Then in the 1980s, biker gangs realized that there was profit to be had from producing “ice,” and discovered that pseudoephedrine, a compound closely related to ephedrine, also produced by Ephedra plants, was being marketed as the decongestant “Sudafed.” These days the compound is not extracted from the plant but is produced by a fermentation process that uses bacteria to convert a mix of dextrose and benzaldehyde to pseudoephedrine. The bikers learned that like ephedrine, pseudoephedrine extracted from Sudafed can also serve as the starting material for the synthesis of methamphetamine. This is what rogue chemistry teacher Walter White in the popular TV series “Breaking Bad” discovered as well.

Before long, pharmacists began to notice that Sudafed was flying off the shelves at a rate not commensurate with the incidence of stuffy noses. Governments, recognizing the reason for the sudden appeal, passed legislation making Sudafed only available from behind the counter. That put a crimp in the operation of the illegal labs, but not for long.

There are ways to make crystal meth without using pseudoephedrine, with the procedures readily available from clandestine publications. With a couple of simple chemical steps, phenylacetic acid, a compound that can be purchased from chemical suppliers, becomes crystal meth. Mexican cartels quickly realized that this method, known as “P2P” (from phenyl-2-propanone, an intermediate in the synthesis), produced much higher yields than the phosphorus, iodine “Nazi reaction,” and set up large scale production labs.

Crystal meth produced by the P2P process turned out to have effects that go beyond those of meth made from pseudoephedrine. Doctors called the schizophrenia like symptoms, massive memory loss, jumbled speech and waves of psychosis a “cerebral catastrophe.” What made this crystal meth different hasn’t been determined, but some sort of impurity introduced during synthesis is suspected. When authorities noted increasing demand for phenylacetic acid, the starting material, restrictions on its sale were imposed. But it is tough to deter criminals when piles of money to be made are in their sights. And something else that is in their sights now is ephedrine that is being produced in Afghanistan by extraction from Ephedra plants that grow readily in the region. Afghanistan is notorious for the production of opium, but with the government clamping down on growing opium poppies, ephedrine extraction is becoming appealing. That ephedrine is finding its way to America to be made into the curse that is “crystal meth.”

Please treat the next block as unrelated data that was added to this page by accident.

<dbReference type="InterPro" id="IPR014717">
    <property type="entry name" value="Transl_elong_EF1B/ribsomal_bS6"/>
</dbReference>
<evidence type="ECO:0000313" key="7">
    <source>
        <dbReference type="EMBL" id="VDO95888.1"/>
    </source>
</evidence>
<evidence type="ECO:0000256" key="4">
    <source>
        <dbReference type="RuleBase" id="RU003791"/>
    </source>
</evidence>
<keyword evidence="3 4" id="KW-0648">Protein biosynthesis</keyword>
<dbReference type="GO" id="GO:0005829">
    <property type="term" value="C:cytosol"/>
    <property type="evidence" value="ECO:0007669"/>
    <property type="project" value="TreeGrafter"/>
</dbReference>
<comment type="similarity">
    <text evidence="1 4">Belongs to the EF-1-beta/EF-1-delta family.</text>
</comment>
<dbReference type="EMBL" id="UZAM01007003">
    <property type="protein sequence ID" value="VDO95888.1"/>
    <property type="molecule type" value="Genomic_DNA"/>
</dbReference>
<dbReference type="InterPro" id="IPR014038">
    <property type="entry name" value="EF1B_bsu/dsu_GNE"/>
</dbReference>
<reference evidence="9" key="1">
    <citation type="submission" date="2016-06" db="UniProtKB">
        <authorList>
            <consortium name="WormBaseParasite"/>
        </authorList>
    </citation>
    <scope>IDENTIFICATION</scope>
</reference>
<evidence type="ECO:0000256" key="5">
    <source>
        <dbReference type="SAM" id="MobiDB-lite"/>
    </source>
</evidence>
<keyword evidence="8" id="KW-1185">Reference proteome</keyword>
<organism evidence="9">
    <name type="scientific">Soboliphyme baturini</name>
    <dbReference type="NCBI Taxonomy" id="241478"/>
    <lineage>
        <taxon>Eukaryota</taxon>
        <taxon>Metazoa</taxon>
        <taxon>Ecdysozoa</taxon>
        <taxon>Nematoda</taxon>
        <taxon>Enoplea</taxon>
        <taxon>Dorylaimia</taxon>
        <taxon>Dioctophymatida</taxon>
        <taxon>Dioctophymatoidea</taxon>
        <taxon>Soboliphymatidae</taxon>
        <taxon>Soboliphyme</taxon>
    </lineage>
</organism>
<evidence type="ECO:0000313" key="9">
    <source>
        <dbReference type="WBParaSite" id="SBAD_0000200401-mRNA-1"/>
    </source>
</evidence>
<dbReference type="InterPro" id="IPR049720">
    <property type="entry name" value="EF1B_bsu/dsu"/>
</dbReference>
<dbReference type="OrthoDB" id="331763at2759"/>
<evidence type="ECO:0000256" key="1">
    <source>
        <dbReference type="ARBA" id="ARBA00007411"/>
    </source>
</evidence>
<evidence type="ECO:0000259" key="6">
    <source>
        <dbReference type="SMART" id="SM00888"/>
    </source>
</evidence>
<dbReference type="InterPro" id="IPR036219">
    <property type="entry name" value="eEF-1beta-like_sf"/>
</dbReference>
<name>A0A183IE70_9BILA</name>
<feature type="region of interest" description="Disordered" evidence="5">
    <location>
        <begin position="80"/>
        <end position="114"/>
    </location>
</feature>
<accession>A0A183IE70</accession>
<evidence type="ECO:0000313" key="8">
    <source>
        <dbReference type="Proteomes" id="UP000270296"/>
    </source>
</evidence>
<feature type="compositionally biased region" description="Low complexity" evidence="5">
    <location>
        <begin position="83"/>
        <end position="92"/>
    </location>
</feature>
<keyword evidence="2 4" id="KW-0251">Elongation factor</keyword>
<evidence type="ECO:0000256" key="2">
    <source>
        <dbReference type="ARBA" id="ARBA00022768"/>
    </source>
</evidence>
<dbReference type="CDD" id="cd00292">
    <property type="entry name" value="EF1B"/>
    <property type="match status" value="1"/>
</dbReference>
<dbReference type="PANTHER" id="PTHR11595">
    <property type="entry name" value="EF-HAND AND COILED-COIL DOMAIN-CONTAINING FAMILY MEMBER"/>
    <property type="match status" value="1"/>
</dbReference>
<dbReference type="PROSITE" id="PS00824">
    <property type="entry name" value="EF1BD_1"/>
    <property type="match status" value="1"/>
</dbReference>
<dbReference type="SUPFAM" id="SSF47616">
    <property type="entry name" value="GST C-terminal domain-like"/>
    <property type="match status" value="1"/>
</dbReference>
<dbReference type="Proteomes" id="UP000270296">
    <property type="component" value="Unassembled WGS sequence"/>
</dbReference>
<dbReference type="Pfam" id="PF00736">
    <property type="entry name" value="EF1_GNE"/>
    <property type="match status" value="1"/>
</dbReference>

This bothers me not only because of the misery it brings, but also because of the dark shadow it casts over the science that I have been singing the praises of for decades. And those praises are justified. Advances in chemistry, mostly made within the last hundred years, have increased the quality of life dramatically. The ease of transportation, the abundance of food, the prevention of disease by vaccination, the effective treatment of diabetes, medications for pain and the wonders of electronics, all of which we take for granted, are the fruits of chemistry. Admittedly, so are nerve gases, nuclear weapons and crystal meth. But that doesn’t mean chemistry should be vilified. Or exalted. Chemistry is just a compendium of knowledge that is neither good nor evil. The same cannot be said for people. It is up to us to decide to what purpose we put the science with which I am, well, maybe “infatuated” isn’t that far off the mark.